The Hub is a collaboration of people that see the benefit in teaching our students how to problem solve, use inquiry, and participate in hands-on learning through STEM, and for many through STEAM (adding an “A” for the arts). There has been recent research to support the value of a strong STEM education that can be integrated into the Common Core Learning Standards (CCLS). I recently read an article that voiced a real concern for Homeland Security and Secret Service type careers-they report that we do not have students pursuing STEM fields that will ensure progressive/modern improvements in the United States’ ability to compete with our global neighbors. Our job, as the Finger Lakes Hub is to work collaboratively with UPK-12 educators, Colleges and Universities, and more importantly workforce providers to make STEM learning interesting, inspiring, and fun for all students. This is hard work, but exciting work. May the STEM of learning be with you!

Kimberle Ward is a member of the Finger Lakes STEM Hub Steering Committee.


Finger Lakes STEM Hub Launch

April 30, 2012

Sara Silverstone

Each month since December of 2010 I have had the privilege to facilitate a remarkable collaborative group of leaders in education, government, higher ed and community organizations as we developed a regional Hub of the Empire State STEM (Science, Technology, Engineering and Mathematics) Learning Network. We developed a mission, vision, goals, working committees and action items for the year. In the past week we began inviting influential community leaders to join our Board of Champions. We have big plans and a wonderful, energetic and diverse group to carry them out. This is networking at its best!

Nearly every day I read about economic problems whose solution is to develop a technically trained workforce who can fill the jobs of the 21st Century. Students graduate without the skills employers are desperately seeking, and as a result, half of all of recent college graduates are either jobless or underemployed while great jobs are remain unfilled. Clearly there is a gap between what we are teaching our young people and what they need to learn in order to find good jobs.

What can leaders from business and education do about this disconnect, which adversely affects everybody?  By coming together in agreement about the elements of a high-quality 21st Century education and ensuring that that is what our students receive, the double-edged problem of unemployment and lack of a skilled workforce can be addressed. For too long, industry and education operated in separate silos, unaware and unconcerned about their common needs.

With the launch of the Finger Lakes STEM Hub, our region joins a statewide and national STEM learning network which enables all constituencies to acknowledge our common goals and work across sectors to address our nations most pressing technical and economic problems.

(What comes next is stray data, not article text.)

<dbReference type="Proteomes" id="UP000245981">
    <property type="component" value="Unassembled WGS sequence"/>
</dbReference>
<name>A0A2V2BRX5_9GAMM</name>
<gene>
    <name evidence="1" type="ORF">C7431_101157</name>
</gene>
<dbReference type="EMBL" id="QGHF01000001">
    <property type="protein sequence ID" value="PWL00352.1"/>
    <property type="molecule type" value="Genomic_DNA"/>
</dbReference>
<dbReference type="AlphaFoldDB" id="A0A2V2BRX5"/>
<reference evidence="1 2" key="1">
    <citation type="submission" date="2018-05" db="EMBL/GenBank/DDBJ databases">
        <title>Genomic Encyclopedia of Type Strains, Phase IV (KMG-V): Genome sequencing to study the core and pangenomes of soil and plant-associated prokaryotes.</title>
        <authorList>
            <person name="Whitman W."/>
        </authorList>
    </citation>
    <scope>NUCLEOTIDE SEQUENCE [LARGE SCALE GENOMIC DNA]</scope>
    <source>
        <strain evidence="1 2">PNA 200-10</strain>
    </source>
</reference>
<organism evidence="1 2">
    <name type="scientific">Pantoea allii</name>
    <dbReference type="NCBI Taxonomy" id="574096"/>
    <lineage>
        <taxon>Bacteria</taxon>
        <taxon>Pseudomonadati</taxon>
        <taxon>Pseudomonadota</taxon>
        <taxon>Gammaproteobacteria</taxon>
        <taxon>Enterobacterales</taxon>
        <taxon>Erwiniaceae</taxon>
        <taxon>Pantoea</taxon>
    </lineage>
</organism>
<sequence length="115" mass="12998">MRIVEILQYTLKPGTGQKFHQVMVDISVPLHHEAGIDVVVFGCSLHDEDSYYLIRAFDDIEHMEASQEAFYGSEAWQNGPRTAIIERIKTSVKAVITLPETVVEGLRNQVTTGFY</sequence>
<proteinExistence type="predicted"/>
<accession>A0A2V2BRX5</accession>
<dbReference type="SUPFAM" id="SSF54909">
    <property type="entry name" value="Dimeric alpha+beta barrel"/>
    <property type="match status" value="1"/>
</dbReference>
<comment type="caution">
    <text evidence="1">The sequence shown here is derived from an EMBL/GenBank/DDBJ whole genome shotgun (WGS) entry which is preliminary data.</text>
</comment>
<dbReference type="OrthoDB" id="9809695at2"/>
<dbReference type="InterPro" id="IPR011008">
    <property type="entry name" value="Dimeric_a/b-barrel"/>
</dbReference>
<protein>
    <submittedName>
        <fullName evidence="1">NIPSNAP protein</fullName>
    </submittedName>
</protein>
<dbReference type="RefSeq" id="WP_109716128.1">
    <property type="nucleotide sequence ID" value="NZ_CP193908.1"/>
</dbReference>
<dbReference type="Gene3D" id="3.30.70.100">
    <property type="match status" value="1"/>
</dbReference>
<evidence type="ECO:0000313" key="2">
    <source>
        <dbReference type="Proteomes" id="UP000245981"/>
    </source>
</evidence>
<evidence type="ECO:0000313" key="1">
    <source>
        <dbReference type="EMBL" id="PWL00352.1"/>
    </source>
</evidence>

Over the next few weeks, participants in the Finger Lakes STEM Hub will share their perspective on how STEM education can address our most pressing problems and how the Finger Lakes STEM Hub can contribute to these solutions.


STEM Education Deemed Essential for National Defense

April 17, 2012

An independent study, sponsored and written by The Council on Foreign Relations, has recently been released claiming that the United States’ K-12 school systems are failing to prepare students to grow up and protect the country.  The report titled, U.S. Education Reform and National Security, notes that while the Unites States invests more in K-12 public education than many other developing countries, its students are unprepared to compete with their global peers.  A member of the Council’s task force, Margaret Spellings, comments that there are not enough people educated in the STEM (science, technology, engineering, and math) fields.  Being prepared in these fields ultimately helps our country with national defense as well as global competitiveness.   She also highlights the lack of people who know and understand foreign languages and how this affects the United States’ conflict resolution abilities and economic growth.

Members of The Council on Foreign Relations Task Force discuss the U.S.Educational System and its affect on national security.
(Photo taken from www.cfr.org)

 The Council on Foreign Relation’s task force is lead by former U.S. secretary of state, Condoleeza Rice, and former head of New York City public schools, Joel Klein.  The task force warns that unless the problems within public education are fixed, the United States will not be able to lead or even keep pace in the global economy. 

So what can our country do to fix these problems?  The reports recommend three main focus areas in order to improve the educational system and ultimately national defense. The first is to expand state standards to include STEM focused lessons and foreign languages that are vital to protecting national security.   The second is to give parents and students school choice, which includes access to charter schools and other options.  The third is to conduct national readiness audits in all schools and hold them accountable if they’re not meeting standards. 

 Members of the council adamantly encourage Americans to get involved and discuss educational issues with their local legislatures.  They believe that their message and recommendations can help to reshape education in the Unites States and put this country on track to be an educational, economic, military, and diplomatic global leader.